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Understanding Viacom’s Challenge of Higher Affiliate Fees

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Affiliate fees outlook for Viacom

Viacom (VIAB) earns the majority of its revenues through affiliate fees. Affiliate fees are carriage fees paid by pay-TV operators like DISH Network (DISH) to media companies like Viacom for carrying their linear television networks.

Viacom has restructured its television networks portfolio to focus on five or six of its core television networks. As a result, the company continues to be optimistic about its affiliate revenues for fiscal 3Q17. (Viacom’s fiscal 3Q17 ends at the end of calendar 2Q17.)

Viacom stated in its fiscal 2Q17 earnings call that it expects its affiliate revenues in both domestic and international territories to improve on a quarter-over-quarter basis. Viacom also admitted that it had seen a declining trend when it comes to subscribers of pay-TV operators.

Viacom has also changed its strategy when it comes to the carriage of its networks by offering its networks in three tiers. The first tier consists of the company’s flagship brands, and the second tier consists of Viacom’s widely distributed networks like MTV, VH1, and TV Land.

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The third carriage tier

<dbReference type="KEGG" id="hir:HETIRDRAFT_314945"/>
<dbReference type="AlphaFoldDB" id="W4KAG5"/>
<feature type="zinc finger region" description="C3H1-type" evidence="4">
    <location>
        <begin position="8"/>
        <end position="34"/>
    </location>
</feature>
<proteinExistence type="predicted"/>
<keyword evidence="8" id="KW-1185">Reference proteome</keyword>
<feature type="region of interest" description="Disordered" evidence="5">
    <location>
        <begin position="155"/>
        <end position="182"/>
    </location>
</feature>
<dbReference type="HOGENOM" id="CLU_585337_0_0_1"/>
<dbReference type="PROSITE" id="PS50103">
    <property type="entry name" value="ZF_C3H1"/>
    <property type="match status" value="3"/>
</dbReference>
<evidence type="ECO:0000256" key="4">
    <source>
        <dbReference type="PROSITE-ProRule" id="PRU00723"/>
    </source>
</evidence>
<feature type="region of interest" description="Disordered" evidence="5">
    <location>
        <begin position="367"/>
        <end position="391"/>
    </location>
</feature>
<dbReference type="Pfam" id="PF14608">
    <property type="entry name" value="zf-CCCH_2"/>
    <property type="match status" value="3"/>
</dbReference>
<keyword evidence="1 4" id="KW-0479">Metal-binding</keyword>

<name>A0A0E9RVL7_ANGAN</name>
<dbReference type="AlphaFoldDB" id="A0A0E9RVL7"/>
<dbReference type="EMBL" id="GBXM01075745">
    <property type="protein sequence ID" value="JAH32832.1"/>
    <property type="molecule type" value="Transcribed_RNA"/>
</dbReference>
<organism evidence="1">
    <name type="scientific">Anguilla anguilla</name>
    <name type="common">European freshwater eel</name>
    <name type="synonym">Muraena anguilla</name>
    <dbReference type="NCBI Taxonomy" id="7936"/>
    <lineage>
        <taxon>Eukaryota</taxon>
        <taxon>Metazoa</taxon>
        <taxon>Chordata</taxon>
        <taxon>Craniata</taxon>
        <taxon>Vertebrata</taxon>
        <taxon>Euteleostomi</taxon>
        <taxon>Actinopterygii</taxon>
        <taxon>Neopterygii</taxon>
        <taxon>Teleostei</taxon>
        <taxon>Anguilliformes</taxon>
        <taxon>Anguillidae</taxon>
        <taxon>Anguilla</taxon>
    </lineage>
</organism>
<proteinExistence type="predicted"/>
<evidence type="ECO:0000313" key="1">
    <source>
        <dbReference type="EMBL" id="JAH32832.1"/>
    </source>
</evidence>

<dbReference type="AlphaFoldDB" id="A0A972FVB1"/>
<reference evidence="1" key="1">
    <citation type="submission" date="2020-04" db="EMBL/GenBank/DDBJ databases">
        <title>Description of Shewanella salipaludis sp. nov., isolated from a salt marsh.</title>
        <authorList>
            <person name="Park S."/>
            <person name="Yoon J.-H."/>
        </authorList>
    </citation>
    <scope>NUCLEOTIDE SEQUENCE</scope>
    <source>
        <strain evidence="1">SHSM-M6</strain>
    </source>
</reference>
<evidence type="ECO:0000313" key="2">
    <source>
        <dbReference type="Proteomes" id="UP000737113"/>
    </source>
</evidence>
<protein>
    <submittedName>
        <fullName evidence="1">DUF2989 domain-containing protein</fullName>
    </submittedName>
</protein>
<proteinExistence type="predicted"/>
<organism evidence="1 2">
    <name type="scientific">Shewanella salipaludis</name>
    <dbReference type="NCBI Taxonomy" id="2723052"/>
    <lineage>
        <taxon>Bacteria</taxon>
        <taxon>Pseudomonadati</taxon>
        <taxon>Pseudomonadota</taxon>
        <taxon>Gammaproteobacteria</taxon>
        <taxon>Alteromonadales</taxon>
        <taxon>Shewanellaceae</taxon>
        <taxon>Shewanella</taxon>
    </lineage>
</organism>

The third carriage tier category for Viacom includes networks that can be widely distributed digitally. The company currently also has a carriage deal with two pay-TV operators in the United States (SPY), which includes Viacom’s offer of more targeted advertising capabilities.

With this tiering of its networks, Viacom is offering pay-TV operators the flexibility of bundling networks into appropriate pay-TV packages. As a result, the company expects that even in the changing pay-TV environment, its affiliate revenues will continue to rise due to its business strategy.

In fiscal 2Q17, Viacom’s Media Networks had affiliate fees of $1.2 billion—a rise of 2% year-over-year.

Affiliate fees outlook

Time Warner (TWX) is another company that is optimistic when it comes to its affiliate revenues. Its Turner business expects double-digit growth in affiliate fees. A major reason for this optimism is that the company believes that its network brands provide a better value-for-money than offerings like Walt Disney’s (DIS) ESPN.

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